One of the more recent movements, Hand of the Vine appearance in 3,400 BCE roughly corresponds with the beginning of desert recolonisation, - at this point in unathi history, savanna clans began to migrate back to the lands they one came from, to escape overpopulation and the tyranny of the senior families of their clan. A loosely-affiliated group of semi-nomadic shamans, Hand of the Vine acolytes teach that the, with the helf of spirits, Moghes can be reformed and transformed into a paradise world, - enough not only to sustain, but to move Unathi to prominence.

Those who follow the doctrines of Hand of the Vine preach unity and benevolence towards the natural world. Instead of consuming, they are dedicated to the spreading and breeding of all plant and animal life. The cult members draw parallels between Moghes and its women, believing that nature is passive and feminine, - and thus in need of a protective yet guiding hand.

While the cult itself is far from being ubiqutous, its traditions and rites have gained massive traction among rural population of Moghes - that is, the majority of its inhabitants. Hand of the Vine Acolytes travel the world is small groups, carrying bags with thousands of seeds, which the call "Her Hands" - they are welcome in all settlements, where they feasts and rituals dedicated to Moghes, Ancestors, fertility and peace; although the stuck-up leaders of the Strategem and Fruitful Lights may look down on them, Hand of the Vine shamans are respected by the general population. Moreover, the colourful theatrics of its festivals make it attractive to children and females, who are eager to participate, especially since Hand of the Vine treats them with more respect than other cults.

Precursor

Precursor sites are often denoted by sundials on local maps.

For Unathi faithful, the existence of powerful spirits other than Ancestors wasn't something far-fetched; for those reliant on the wondrous technology left behind by the old ones, this was out of question. Already seen by many as an ancient powerful race, Precursors were elevated to demigod status by some clans, while a few unsophisticated Unathi even confused them with the Ancestors. While moderately widespread, Precursor worship is not universal, and the notion of them being an equal to Ancestors may seem ridiculous to more proud races of Moghes, especially those following the Strategem.

Although not a centralized or uniform cult, Precursors worship is mainly centered around the artifacts left behind by the ancient inhabitants of Moghes. Followers of the Precursors vary in their beliefs - some think that learning and understanding the Precursors (and what happened to them) will ultimately make the Unathi wiser, while others simply revere Precursor ruins and related items, which they believe have magical properties.

Due to its association with Precursor sites, Precursor worship is most commonly practiced by Unathi of the Poles and peoples of the Desert.



Markesheli

The much-dreaded Cup of Knowledge.

6,100 BCE - First mention of Markesh.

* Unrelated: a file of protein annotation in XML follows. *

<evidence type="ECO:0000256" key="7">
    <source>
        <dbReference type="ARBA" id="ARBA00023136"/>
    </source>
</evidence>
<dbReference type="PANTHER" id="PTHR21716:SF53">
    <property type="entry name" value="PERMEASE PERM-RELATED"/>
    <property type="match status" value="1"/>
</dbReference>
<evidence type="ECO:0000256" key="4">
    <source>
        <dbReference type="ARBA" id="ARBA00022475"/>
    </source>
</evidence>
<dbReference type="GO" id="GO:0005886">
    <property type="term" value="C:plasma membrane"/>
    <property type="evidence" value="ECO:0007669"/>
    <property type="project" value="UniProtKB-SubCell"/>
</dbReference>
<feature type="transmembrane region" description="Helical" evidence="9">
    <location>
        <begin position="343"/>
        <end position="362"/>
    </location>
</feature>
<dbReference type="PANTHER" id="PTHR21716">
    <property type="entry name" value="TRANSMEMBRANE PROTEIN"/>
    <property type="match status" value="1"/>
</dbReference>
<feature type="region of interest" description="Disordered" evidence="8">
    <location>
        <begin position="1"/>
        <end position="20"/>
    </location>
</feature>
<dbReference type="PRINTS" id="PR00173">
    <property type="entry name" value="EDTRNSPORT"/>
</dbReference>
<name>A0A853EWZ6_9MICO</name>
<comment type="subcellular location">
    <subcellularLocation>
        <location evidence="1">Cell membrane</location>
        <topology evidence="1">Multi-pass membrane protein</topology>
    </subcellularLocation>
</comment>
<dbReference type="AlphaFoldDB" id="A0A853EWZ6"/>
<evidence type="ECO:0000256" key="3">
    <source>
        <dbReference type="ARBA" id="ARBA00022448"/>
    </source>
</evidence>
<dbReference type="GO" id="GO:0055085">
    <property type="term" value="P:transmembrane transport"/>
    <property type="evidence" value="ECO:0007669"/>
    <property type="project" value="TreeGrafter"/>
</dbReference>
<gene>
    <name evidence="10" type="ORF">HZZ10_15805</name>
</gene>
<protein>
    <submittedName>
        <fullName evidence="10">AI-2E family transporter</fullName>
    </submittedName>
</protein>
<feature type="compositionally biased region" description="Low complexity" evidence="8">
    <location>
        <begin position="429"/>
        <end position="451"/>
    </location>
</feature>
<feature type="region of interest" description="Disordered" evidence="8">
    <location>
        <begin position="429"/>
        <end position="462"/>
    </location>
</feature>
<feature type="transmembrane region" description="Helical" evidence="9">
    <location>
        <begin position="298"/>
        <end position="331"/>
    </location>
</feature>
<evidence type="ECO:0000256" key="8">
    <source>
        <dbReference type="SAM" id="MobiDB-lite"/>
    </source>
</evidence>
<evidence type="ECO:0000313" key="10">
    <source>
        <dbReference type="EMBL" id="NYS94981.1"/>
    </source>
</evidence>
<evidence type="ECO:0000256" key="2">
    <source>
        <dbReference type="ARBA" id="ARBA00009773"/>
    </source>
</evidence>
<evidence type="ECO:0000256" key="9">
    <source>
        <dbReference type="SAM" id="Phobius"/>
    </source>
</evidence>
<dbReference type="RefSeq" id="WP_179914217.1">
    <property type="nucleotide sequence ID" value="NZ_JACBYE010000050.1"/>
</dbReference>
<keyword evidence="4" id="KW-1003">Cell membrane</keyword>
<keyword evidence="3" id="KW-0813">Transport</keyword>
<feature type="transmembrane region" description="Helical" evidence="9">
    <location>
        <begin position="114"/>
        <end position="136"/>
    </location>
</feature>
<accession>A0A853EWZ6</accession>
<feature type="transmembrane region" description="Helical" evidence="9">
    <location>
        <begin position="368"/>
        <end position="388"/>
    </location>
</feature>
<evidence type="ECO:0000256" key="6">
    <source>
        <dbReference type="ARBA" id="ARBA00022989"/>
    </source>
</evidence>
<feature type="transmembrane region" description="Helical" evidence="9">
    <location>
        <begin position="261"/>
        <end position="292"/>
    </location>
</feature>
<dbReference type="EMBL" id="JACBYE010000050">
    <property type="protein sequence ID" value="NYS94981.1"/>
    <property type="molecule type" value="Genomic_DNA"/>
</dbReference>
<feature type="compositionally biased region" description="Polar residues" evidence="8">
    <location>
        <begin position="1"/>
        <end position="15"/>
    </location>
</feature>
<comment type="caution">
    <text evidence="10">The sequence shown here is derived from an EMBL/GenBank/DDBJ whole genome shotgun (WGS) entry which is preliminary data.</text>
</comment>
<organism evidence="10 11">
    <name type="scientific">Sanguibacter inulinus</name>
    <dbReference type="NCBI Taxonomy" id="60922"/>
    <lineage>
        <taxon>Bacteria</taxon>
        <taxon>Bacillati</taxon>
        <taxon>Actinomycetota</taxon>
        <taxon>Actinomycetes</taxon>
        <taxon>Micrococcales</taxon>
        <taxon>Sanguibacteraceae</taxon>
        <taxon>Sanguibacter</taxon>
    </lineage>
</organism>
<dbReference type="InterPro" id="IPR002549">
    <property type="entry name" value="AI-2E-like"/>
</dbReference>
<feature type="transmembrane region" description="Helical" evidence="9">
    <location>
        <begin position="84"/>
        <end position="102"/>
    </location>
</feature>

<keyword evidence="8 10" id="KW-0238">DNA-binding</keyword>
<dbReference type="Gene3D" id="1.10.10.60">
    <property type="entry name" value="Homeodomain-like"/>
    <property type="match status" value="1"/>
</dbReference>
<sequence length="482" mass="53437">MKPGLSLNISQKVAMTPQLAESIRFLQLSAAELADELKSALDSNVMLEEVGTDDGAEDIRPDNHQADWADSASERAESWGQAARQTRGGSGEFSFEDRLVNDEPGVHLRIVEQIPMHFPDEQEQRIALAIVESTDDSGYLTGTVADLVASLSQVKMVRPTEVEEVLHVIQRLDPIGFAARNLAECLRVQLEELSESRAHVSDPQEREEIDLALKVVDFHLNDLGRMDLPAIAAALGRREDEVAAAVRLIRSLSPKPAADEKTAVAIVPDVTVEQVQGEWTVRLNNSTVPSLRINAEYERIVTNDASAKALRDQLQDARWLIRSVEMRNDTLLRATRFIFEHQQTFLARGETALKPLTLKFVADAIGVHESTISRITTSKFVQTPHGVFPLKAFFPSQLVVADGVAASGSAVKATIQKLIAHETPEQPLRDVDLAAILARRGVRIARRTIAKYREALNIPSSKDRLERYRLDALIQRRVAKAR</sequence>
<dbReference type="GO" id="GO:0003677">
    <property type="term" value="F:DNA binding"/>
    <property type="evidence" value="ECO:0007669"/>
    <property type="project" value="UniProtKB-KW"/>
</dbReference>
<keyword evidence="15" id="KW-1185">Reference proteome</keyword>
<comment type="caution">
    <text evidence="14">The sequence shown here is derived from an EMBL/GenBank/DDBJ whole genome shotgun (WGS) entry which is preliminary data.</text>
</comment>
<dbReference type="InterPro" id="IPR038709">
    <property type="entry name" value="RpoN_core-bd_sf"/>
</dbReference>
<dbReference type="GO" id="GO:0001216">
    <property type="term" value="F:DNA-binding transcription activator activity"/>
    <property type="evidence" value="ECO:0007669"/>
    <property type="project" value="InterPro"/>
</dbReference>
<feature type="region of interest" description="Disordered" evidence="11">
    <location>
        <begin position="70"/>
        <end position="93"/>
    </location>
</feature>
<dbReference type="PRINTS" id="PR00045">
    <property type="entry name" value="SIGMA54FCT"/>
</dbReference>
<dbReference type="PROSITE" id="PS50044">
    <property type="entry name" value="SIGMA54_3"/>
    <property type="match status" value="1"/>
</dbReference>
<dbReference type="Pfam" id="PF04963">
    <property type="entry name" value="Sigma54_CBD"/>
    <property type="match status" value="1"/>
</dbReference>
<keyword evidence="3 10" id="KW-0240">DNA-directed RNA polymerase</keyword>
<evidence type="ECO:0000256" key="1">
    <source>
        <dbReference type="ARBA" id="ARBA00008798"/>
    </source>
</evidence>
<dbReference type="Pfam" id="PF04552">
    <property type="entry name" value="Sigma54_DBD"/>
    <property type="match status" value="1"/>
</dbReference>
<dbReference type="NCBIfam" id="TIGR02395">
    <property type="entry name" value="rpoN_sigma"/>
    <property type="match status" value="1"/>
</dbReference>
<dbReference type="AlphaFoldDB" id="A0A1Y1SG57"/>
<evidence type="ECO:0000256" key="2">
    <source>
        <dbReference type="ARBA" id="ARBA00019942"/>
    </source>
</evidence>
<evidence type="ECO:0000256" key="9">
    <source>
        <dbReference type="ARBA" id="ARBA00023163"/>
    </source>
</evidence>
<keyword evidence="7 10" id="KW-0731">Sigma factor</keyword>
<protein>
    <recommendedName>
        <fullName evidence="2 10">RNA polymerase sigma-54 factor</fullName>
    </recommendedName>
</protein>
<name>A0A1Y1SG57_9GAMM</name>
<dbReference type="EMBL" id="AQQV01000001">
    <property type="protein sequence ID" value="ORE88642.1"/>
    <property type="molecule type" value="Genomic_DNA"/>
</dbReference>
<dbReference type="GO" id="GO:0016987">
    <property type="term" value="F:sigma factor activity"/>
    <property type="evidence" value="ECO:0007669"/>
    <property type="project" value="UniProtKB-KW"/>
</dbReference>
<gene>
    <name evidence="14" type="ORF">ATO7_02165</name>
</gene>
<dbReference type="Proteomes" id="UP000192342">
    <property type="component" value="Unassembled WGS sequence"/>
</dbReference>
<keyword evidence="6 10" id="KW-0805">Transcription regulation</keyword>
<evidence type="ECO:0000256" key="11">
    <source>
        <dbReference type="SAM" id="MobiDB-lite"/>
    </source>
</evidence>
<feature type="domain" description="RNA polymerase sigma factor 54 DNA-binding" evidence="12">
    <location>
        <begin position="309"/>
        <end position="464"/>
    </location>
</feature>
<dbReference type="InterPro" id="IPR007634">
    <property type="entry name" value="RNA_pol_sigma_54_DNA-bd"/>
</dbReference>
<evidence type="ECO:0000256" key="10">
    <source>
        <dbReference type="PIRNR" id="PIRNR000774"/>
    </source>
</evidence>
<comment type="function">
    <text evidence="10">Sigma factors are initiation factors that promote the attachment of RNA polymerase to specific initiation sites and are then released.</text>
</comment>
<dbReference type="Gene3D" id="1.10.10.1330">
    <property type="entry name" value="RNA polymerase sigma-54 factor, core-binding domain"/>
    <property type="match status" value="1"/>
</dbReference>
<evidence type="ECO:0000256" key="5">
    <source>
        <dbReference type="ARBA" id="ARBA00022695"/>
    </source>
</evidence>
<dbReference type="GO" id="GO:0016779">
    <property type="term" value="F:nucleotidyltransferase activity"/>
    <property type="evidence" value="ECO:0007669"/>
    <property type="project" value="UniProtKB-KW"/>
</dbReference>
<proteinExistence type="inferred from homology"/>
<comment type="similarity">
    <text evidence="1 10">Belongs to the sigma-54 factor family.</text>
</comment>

~5,226 - 5,220 BCE - First expulsion of Markesheli (from savanna and desert settlements).

5,101 BCE - Most Worshipful Company of Restorers comes into being under the name of Morrkhrama Society.

4,800 - 4,600 BCE - Events of the Cult War. Markesh cultists overrun several settlements; the Moving city of Old Lhemo destroyed.

4,311 BCE - Second expulsion of Markesheli (from the poles).

2200-2210 - Markesheli rebirth.

4,267 - 4,243 BCE - Markesheli slaughtered in the Peaks en masse.

Markesheli of these days should be some kinda overly ascetic mystics that flourish in large city slums

Because they are striving to learn the firbidden secrets of old, the truth that will set everyone free, not for everyone, not for normies, yada yada

The city-state leadership allows them to exist because it vents some of the discontent

Maybe they'll expect one of their own to be reborn into Markesh

Well, as I see it, initially they were roaming preachers that promoted all sorts of nasty sacrifice, suicides, etc They left some apprentices alive to spread the cult further and learn more, so that they too can become masters one day and devastate another village with their uhh

Indecent... behaviour

Due to how slowly the news spread initially (and things inevitably got distorted), they archieved some results, and also notoriety

The Strategem was least affected, because there can't be two supreme cults at the same time(edited)

However, since then, population and economic balance shifted towards the poles

The cult rose up again, although in a more tame new age form

The Cult of Markesh stands apart from other religions of Moghes in any ways. First mentioned in 6,100 BCE, it was almost wiped two millenia later - and it managed to come back, although in a somewhat changed form. It used to be a scorned cult, ant it remains one; however, since the first contact with alien races and the discovery of Ouere, public attention was largely diverted from their activity. While Markesheli do not depart entirely from the tenets of traditional religion, they often interpret it in an uncharacteristic and even shocking way; the breaking on public norms have become the norm with this cult.

According to Markeshi legends, a Precursor named Markesh, who survived the catastrophe which turned Moghes into a wasteland it is, was stuck between two worlds, that of the dead and that of the living. Markesh was doomed to walk the sands of Moghes for all eternity. One day, Markesh found an an egg; from this egg, hatched by Markesh, came the Unathi. Markesh the Father taught the first unathi all he knew from his agonising existance, and once he was through, he finally ascended to the afterlife. Followers of Markesh believe that one of them will be reborn as the Father, and will end his childrens' suffering by leading all unathi to a "Land Once Went".

The heavy focus on the Individual and World lies in the idea that the Unathi are a curse on Moghes, and it is each individuals task to rid himself so as to allow Moghes to prosper, and for Markesh to accept them. Temples do not exist for Markesheli, nor do great swathes of worshippers come out in support of him as to many Unathi, it is a scorned cult. Diamond Peak Clans would often throw daughters and sons alike into the Pits for worshipping Markesh, and most other clans would have them exiled or executed. A great meeting of Followers would be comparable to mass, ritual suicide.